|07-25-2005, 02:03 AM||#1|
Join Date: Jul 2005
Location: George Town Tasmania Australia
Karl Shapiro's Book: 'To Abolish Children'
The two quotes will give you a taste for the book. The poem is a little too long; I apologize for this. Just leave it out. You will surivive without the poem. I felt like making an extended comment on the book and its implications.-Ron Price, Tasmania.
...Poetry of the kind that has been discovered by a growing number of modern writers, the poetry of self which surpasses fiction and revolutionizes it....you do not so much perceive relationships as experience them....I am eternally grateful for being forced to be a poet...without that method of escape from self I would never have known that there was another world...my respect for the act of creativity grew. -Karl Shapiro, To Abolish Children and Other Essays, Quadrangle Books, Chicago, 1968, p.237, p.267 and p.271.
Poetry should be zany. Not only should it frolic, as Camus says, it should cavort, stumble, trip, fall flat on its face, get up, slither, fly, soar, dazzle, gloom, lash out and all those other things we do in life. -With thanks to Karl Shapiro, To Abolish Children and Other Essays, Quadrangle Books, Chicago, 1968, p.79.
That fatal tendency to sulk and melancholy,
pomposity, dreariness in these and past days
of often indestinguishable poetry and prose,
in which the world is in flight from values,
fight over values and nearly anarchic chaos
and anyone, artist, public person,
gets evaluated by the pawnbroker
as near-saint, failed saint, Shylock,
minor or major: the curator’s got
his number, his place, the goose
and the golden egg....
this fatal tendency is slowly coming
to compete with a life-sized poetry,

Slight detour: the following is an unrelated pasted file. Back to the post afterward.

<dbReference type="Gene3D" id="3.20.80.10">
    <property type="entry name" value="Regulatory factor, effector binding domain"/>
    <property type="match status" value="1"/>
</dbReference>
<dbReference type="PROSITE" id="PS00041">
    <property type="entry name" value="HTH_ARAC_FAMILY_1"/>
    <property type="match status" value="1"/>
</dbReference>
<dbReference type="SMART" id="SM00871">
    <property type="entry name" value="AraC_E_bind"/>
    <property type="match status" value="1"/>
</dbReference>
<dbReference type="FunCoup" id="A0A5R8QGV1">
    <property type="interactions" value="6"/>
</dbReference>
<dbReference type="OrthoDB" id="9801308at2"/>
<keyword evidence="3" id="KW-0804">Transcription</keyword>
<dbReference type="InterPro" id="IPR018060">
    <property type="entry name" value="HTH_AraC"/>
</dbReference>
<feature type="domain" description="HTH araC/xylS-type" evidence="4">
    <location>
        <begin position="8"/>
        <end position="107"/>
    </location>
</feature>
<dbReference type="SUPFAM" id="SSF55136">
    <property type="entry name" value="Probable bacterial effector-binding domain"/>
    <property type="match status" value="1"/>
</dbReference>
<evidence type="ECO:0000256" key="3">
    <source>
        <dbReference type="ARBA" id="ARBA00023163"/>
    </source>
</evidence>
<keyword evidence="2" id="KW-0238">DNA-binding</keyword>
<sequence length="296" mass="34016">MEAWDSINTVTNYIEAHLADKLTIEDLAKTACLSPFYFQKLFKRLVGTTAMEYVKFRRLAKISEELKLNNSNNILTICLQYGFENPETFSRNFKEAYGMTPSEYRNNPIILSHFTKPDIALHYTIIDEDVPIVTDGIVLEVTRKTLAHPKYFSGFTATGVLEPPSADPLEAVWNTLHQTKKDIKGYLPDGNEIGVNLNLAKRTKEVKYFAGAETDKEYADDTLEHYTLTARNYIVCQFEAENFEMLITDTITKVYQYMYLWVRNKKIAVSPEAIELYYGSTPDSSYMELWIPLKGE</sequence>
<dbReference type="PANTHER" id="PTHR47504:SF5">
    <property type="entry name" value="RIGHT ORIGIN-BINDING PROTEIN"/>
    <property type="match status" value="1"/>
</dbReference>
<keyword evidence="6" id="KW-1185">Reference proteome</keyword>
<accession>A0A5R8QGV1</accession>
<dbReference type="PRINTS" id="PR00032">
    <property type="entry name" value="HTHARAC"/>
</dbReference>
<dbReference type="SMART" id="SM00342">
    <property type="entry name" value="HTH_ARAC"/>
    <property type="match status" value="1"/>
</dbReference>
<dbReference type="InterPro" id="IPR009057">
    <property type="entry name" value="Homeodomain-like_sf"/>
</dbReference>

a real people-in-situ, right there, here,
it, out there, looking at it, getting inside it,
around it, in as many dimensions as one can,
‘cause we’re all in it now and where you are
affects how it is and what we call truth.
The very syllables and sounds,
the very air we breath,
the highest sensitivity to speech,
its crystal waters and its frightening,
The great burgeoning of everything,
every art, every science:
to be able to digest, capture some part
of it all, life, with profundity,
pervasively, without prolixity,
flavoured with the sacred,
to give pleasure,
is no mean task as one putters around,
pastime, fulltime, we’re just talking
‘coterie’ here-- not everyone clutches poetry
to their hearts-- unless one defines it broadly:
and we do, we do!
12 October 1995
Ron Price is a retired teacher, aged 65. He taught for 35 years in primary, secondary and post-secondary schools. He lives with his wife, Chris, in Tasmania. Their 3 children are now aged: 42, 38 and 32. Ron moved to Australia from Canada in 1971. He has written three books since 1999. They are all available on the internet for free. Ron has been a member of the Baha’i Faith since 1959 and now lives in Australia’s oldest town, George Town Tasmania founded in 1804.
|Display Modes||Rate This Thread|